Camp Kalahari (Adjoining the
Makgadikgadi Pans) Botswana
SIMPLE STYLE IN THE KALAHARI
The laidback little sister of Jack’s and San Camp, Camp
Kalahari is our understated and affordable base in the heart
of the great Kalahari. Set amongst the waving palms and
acacia trees of Brown Hyaena Island, the 11 funky Meru tents
are perfect for families, groups and couples, and are an
ideal base for discovering the charms of the desert and the
Makgadikgadi Salt Pans, a landscape that’s as surreal as it
is sublime, and as mysterious as it is magical.
And if you’re looking for adventure, then look no
further! We’ve got quad bike adventures, across the
otherworldly salt pans, walks with the Zu’/hoasi bushmen to
discover the amazing creatures that somehow manage to
survive (and thrive) in this harsh environment, and our very
own ‘’Kalahari cool cats,’’ the habituated meerkat family
who like nothing more than to use unsuspecting guests as
lookout points. Come for a day, and you’ll be wowed by the
landscape and the people; stay for a few days and you might
never want to leave…
WHY BOOK THIS CAMP?
Camp Kalahari is one of only three camps in a one
million-acre private wildlife reserve, with just eleven,
Meru-style tents set amongst the palms.
veritable blockbuster of activities to get stuck into,
including quad biking, horseback riding, bushman walks and
traditional game drives.
CK is great camp for families.
It’s unique, fresh, and affordable, children from all ages
are welcome, there’s a dedicated family suite and a fence
around the camp too.
Watch 50,000 zebra and wildebeest
migrate through the area from January to April.
lazy siestas in the swimming pool pavilion and, in the dry
season, watch the ellies come to drink at the water – a
memory you won’t forget in a hurry!
Camp Kalahari sits amongst the acacias and mokolwane
palms of Brown Hyaena Island, on the edge of Botswana’s
Makgadikgadi Salt Pans and adjacent to the Makgadikgadi-Nxai
Pans National Park. So, what on earth does that mean, we
hear you cry? It means that you’re surrounded by dry
savannah and the semi-arid Kalahari Desert. The salt-baked,
sun-scorched pans are clear of vegetation, quite simply
because it can’t grow, but around them are glittering
grasslands and profusions of enormous baobabs. It doesn’t
get much more dramatic than that.
Laidback and understated, nothing is overly elaborate at
Camp Kalahari. Instead, you’ll find 11, Meru-style canvas
tents filled with fresh textiles, Moroccan kilims and funky
four-posters. Shower alfresco in the open-air, ensuite
bathrooms (there’s definitely no one around to disturb your
privacy here!), and there’s plenty of hot and cold water
available throughout the day. If you’re travelling with your
brood, choose the interconnecting family tent; with a
bathroom linking the space for children and adults, it’s
ideal for families and groups.
The common areas include a central library and a living
and dining area, festooned with an eclectic mix of original
African furniture and colonial antiques. Meals are
refreshingly simple and wonderfully tasty, and served,
family-style, at the long table. There’s also a thatched
swimming pool, providing the perfect place for a refreshing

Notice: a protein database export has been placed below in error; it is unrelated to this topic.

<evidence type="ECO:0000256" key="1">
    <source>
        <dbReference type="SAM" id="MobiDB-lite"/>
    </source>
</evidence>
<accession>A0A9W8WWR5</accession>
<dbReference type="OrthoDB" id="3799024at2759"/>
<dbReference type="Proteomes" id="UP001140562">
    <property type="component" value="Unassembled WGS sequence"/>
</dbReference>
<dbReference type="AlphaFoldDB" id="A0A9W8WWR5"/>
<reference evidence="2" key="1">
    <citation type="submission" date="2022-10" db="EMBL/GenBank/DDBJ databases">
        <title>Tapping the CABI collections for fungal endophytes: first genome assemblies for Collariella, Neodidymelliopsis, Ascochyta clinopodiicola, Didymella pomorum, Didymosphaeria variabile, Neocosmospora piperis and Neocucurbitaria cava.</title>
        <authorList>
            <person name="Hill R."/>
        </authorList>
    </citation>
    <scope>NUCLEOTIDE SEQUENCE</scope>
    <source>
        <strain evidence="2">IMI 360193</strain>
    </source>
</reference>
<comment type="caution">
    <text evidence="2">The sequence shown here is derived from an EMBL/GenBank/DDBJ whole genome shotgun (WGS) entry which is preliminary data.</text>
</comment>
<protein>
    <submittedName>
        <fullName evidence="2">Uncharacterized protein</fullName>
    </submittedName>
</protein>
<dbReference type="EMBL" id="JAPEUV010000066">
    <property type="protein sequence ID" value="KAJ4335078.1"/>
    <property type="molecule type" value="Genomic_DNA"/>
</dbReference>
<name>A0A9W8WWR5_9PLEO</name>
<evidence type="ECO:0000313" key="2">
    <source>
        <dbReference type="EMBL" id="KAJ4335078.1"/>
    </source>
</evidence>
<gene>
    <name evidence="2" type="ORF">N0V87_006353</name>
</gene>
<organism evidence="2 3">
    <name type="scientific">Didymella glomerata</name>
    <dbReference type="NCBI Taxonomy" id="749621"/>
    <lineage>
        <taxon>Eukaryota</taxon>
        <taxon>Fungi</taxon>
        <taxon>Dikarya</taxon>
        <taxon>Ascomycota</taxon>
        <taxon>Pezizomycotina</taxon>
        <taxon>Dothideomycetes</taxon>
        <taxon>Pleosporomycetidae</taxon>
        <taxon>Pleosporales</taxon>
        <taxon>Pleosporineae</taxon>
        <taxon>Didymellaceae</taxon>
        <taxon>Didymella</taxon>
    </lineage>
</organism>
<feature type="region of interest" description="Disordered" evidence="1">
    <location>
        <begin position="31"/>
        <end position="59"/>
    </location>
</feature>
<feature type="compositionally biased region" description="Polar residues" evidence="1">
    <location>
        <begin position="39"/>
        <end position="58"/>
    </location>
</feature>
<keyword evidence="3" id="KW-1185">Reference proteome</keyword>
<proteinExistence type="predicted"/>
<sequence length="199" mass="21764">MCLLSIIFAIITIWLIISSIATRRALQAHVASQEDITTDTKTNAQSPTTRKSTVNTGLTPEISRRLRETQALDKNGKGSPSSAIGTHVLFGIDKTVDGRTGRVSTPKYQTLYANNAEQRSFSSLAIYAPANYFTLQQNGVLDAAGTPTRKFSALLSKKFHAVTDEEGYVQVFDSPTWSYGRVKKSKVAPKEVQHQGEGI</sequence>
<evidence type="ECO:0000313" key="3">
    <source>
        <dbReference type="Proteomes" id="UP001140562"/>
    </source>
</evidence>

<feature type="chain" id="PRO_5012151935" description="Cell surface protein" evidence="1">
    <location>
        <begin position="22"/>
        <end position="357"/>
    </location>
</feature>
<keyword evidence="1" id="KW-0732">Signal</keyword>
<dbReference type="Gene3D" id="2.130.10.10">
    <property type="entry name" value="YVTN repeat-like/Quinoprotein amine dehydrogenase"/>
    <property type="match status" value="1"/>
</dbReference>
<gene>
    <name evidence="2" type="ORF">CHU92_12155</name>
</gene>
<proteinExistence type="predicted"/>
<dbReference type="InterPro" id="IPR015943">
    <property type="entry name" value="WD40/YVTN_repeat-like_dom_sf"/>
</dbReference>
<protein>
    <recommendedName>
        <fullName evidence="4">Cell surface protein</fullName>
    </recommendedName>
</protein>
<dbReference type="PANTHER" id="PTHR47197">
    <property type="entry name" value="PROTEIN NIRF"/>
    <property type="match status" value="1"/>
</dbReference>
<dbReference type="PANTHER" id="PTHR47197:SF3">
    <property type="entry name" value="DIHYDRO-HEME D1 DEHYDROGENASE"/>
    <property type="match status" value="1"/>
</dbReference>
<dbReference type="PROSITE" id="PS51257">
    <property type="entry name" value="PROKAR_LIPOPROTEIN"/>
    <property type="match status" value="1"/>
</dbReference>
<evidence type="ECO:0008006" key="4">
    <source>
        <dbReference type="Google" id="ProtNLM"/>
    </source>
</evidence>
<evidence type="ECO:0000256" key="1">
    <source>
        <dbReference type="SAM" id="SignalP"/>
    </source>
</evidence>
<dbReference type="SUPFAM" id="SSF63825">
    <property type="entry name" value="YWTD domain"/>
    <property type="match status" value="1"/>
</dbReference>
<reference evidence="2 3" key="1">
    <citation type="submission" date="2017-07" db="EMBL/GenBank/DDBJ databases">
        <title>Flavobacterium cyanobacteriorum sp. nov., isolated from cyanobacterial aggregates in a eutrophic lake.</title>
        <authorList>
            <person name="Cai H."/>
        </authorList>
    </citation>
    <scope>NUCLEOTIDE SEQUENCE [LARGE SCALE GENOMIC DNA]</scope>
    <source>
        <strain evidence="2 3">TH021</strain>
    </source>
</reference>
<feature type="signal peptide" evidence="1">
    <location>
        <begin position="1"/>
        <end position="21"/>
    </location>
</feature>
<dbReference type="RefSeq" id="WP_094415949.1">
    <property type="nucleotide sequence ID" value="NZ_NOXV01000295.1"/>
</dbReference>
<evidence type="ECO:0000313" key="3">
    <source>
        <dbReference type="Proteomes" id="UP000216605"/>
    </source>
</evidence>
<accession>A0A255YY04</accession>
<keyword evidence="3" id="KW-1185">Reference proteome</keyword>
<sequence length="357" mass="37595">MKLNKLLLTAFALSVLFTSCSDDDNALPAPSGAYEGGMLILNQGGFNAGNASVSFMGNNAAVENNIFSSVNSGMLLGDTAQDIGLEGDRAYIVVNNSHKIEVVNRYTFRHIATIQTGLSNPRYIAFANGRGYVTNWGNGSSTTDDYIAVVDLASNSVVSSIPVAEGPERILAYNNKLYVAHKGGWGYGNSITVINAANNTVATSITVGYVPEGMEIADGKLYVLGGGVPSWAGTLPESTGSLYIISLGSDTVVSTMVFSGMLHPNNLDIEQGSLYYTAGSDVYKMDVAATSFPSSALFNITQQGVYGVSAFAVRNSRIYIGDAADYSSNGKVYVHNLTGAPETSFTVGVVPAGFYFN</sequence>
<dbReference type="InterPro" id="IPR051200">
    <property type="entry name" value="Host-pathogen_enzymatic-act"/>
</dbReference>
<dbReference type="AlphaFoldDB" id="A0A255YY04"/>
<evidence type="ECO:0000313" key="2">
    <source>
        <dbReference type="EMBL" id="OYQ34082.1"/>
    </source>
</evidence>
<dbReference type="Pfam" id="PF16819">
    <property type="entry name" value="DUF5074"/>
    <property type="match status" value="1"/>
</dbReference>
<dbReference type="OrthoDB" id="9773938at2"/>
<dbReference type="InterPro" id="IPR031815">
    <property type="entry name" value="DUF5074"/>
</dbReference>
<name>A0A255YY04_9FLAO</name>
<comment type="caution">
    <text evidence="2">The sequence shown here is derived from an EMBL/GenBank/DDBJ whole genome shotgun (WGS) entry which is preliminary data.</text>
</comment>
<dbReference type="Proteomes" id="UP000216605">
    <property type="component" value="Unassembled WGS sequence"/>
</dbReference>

dip on a hot afternoon – just watch out for the eles who
might pop in for a quick drink too.
We’ve kept our use of electricity to a minimum too; there
are electrical lights in the bedrooms, but when night falls,
the majority of camp is lit by twinkling paraffin lanterns
(but camera batteries and other appliances can be charged in
the safari vehicles when required).
Brown Hyaena Island, the palm dotted island that Camp
Kalahari calls home, took its name from (can you guess?),
the brown hyaena. Bashful yet brilliant at foraging and
scavenging, this is the third rarest large carnivore in
Africa, and an animal that’s virtually impossible to see
elsewhere on the continent. But that’s just the beginning of
what you might see in the Makgadikgadi: look out for
bat-eared foxes, aardvark and aardwolves scampering across
the salt, elephant plodding through on their nomadic journey
(our swimming pool is a welcome refreshment stop!), and
dazzling numbers of zebra and wildebeest.
And where there’s a zebra, a predator will never be far
away, so keep an eye out for cheetah and lion, close on the
hooves of the herds. Not to be forgotten are our cheeky,
habituated meerkats, a constant source of amusement and a
regular feature of a safari at Camp Kalahari.
The guides at Camp Kalahari team up with a small group of
Zu/'hoasi Bushmen to guide guests on morning walks and game
drives. Venturing far into the centre of the Makgadikgadi,
on quad bikes, guests are able to explore remote
archaeological sites, periodically discovering never before
documented fossil beds of extinct giant zebra and hippo. The
fact that one can travel across the pans at great speed and
still arrive nowhere only underlines their immensity.
A safari at Camp Kalahari is also a complete desert
experience focusing on species unique to the area such as
aardvark, gemsbuck and springbuck. It is the only place
where guests are virtually guaranteed to see the rare and
elusive brown hyaena and be able to walk through the
Kalahari with a gang of habituated but wild meerkats.
The camp has teamed up with David Foot to create a
fantastic five-night horse-riding safari, combining Camp
Kalahari with two nights fly camping out on the Makgadikgadi
Salt Pans. Now visitors can explore this wild, unspoilt area
in the same way many of the earliest explorers, hunters and
missionaries did – on horseback.
Rates:- Please contact us for
a quote and suggested itinerary